Empower your people to speak up, advocate for themselves, and ask for what they need. In the workplace, those needs can range from better mental health benefits to parental care and PTO.
Let’s face it, recruiters are really bad with boundaries. I mean, we’re tasked with growing pipelines of talent-most of whom we have to sweet talk into showing any interest in our organization. It’s natural then for us to blow beyond any other boundary out of habit.
While this is a great trait to have, it should be kept in check. We need to have time away from the office. We need to have time to rest our brains. We also need time to spend with someone other than coworkers or candidates. This is where boundaries will help us manage our mental health.
Yes, everyone needs boundaries for good mental health. The first step is to take accountability for your feelings and actions. Recognize those feelings or situations that drain you and seek out ways to limit the exposure. Tune into your feelings, your past experiences and how you want to show up in the world. What matters most to you? What are you unwilling to compromise on? Use meditation, prayer, journaling or being in nature to allow for a space of self-awareness.
One of the biggest boundaries to is to set office hours. The COVID19 remote working has done wonders for workaholics who now value the time spent with family and loved ones. Recruiting is a 24/7 job sometimes but your body also needs adequate rest to function at peak performance. You can’t continue to run on empty and expect to blow your own goals out of the water. There comes a time for everyone when we just shut down out of exhaustion.
Use boundaries to avoid the detrimental shut down and watch your production exceed what you thought you could do.
The show of love and support for Biles proves that there is courage in speaking up and saying “no.” The message for companies around the world is: Take care of your employees, take mental health seriously, and give your employees the flexibility to balance it all. Before they stand up and say “no.”FastCompany.com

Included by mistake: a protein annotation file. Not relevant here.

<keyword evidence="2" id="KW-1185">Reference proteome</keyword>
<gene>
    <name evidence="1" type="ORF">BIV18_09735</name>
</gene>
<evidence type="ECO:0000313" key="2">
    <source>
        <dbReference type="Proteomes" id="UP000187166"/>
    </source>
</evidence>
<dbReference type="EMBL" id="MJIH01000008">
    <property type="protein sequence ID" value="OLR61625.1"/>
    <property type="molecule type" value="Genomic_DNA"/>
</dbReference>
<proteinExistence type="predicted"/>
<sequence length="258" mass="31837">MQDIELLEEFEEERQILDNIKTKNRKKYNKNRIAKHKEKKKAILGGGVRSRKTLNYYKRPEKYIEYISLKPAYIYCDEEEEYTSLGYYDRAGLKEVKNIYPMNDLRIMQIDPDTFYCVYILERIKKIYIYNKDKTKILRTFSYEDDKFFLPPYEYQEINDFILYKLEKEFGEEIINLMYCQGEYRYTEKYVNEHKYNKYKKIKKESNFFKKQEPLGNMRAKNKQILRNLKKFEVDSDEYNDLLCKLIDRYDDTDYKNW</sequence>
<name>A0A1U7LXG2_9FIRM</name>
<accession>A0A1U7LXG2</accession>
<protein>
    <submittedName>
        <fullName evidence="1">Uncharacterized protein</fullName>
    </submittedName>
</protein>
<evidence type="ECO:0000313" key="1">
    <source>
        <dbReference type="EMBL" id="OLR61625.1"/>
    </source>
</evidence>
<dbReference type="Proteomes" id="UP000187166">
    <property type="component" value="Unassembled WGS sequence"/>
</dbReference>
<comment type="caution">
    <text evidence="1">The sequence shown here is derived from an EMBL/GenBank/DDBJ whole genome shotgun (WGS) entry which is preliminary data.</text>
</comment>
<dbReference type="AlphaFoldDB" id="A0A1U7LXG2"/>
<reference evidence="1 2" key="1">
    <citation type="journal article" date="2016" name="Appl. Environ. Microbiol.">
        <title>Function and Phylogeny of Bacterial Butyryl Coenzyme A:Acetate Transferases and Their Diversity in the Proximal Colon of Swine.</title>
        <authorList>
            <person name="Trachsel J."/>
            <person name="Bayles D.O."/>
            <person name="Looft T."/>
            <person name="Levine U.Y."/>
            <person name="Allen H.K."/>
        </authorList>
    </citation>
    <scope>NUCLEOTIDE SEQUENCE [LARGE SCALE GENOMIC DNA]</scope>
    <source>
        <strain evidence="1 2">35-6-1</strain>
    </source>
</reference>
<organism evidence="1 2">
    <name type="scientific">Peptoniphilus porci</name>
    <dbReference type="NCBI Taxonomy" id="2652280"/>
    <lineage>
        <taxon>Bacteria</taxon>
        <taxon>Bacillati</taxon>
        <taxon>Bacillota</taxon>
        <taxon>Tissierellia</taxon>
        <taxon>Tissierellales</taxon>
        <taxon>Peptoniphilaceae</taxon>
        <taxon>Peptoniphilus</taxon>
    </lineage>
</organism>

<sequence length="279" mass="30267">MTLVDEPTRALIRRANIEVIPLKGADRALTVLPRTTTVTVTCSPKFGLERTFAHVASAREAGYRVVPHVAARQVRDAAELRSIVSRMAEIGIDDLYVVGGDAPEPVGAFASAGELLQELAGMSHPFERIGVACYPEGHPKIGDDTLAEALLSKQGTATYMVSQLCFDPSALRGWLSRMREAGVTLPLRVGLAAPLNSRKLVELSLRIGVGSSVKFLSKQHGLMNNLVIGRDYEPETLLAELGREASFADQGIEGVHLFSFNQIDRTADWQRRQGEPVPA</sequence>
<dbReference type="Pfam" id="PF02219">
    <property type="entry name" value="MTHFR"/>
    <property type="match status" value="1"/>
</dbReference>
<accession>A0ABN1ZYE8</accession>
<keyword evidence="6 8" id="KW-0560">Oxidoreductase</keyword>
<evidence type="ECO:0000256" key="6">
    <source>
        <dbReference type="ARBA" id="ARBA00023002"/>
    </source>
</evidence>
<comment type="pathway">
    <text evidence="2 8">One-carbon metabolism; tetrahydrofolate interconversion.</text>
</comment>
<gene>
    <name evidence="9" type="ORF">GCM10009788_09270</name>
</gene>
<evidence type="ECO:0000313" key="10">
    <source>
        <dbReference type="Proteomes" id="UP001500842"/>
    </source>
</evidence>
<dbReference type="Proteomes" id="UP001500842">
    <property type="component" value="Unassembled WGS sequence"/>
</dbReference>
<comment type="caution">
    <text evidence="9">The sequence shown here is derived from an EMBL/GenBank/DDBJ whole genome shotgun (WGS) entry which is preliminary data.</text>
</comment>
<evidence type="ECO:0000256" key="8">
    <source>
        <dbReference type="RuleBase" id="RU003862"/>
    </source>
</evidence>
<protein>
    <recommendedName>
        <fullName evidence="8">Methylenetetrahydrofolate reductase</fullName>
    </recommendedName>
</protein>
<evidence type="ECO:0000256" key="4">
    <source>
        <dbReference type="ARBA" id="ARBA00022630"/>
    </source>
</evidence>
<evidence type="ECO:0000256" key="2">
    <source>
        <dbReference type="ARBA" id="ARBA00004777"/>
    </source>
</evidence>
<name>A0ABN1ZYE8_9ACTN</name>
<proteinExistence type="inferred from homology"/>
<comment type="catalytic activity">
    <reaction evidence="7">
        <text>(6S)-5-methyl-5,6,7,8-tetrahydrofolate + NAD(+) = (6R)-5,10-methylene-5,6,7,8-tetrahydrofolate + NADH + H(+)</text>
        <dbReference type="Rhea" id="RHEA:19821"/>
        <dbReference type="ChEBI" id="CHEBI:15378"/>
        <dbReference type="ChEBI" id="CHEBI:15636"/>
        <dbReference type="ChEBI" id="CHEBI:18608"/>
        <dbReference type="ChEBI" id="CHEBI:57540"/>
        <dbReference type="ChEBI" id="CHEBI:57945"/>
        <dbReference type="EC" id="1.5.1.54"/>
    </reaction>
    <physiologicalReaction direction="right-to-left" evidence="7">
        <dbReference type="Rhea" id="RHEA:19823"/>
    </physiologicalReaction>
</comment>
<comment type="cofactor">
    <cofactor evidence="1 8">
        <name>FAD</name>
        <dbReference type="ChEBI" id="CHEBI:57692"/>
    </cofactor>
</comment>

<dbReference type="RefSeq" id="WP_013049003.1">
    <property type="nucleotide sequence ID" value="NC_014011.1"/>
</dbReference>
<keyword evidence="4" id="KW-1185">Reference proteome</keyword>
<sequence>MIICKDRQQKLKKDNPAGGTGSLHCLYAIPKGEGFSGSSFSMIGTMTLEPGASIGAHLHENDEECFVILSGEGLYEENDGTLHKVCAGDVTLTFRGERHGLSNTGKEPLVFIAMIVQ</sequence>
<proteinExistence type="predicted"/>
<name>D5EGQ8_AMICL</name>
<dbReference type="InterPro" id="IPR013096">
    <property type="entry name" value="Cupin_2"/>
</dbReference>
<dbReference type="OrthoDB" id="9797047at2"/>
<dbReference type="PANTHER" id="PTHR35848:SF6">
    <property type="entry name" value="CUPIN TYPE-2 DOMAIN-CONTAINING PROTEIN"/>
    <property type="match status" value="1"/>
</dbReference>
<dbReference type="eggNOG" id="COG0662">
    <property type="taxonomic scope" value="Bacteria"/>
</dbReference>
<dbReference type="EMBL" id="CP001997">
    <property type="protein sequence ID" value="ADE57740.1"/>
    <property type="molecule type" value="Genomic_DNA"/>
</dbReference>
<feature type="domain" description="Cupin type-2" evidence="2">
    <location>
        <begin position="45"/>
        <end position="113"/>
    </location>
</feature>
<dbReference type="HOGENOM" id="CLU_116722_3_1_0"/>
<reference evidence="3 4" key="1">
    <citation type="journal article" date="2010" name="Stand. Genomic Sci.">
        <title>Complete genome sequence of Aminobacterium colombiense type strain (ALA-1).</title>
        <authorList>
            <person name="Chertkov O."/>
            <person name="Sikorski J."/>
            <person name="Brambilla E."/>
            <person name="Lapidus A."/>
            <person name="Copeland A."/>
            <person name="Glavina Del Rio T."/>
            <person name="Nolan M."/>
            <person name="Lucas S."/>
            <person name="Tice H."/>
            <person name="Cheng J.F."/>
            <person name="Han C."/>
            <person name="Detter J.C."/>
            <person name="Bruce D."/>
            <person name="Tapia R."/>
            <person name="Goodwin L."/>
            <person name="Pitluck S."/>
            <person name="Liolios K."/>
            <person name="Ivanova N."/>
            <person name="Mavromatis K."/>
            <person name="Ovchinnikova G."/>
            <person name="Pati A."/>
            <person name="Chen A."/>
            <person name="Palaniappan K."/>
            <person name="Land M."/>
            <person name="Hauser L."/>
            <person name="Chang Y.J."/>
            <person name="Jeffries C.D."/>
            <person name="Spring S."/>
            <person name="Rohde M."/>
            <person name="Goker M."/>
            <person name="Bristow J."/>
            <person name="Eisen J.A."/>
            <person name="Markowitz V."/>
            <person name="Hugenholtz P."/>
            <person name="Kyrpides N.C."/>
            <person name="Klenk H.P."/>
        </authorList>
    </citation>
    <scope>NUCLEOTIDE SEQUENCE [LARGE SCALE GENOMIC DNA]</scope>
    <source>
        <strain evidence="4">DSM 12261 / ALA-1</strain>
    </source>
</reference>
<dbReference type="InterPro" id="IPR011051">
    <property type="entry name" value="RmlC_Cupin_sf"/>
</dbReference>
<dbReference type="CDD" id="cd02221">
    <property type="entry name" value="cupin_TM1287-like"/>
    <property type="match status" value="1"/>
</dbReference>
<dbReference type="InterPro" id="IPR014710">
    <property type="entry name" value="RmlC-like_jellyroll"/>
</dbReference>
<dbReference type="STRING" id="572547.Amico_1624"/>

If more leaders and recruiters follow Biles’ lead and speak openly about their own struggles with mental health, it could have a real impact on the industry as well as the organizations they serve. We can learn a lesson from her decision to maintain her health and balance while continuing to compete. I hope that support for Biles’s public decision seeps into our daily relationships at work and at home isn’t a fad but the start of a conversation.
and Sprint Recruiting
I joined the HR industry in 2004 after working as a sales leader in the Financial Services Industry for eight years. After spending his first couple of years in HR trying to fit in, I found my voice. Now I leverage all of the things I once hated about HR to become a consultant and invaluable partner to the businesses I support. I contribute to the HRGazzette and to DataDrivenInvestor on Medium. WARNING: my writing style is raw and in your face, not what you would expect from an HR executive.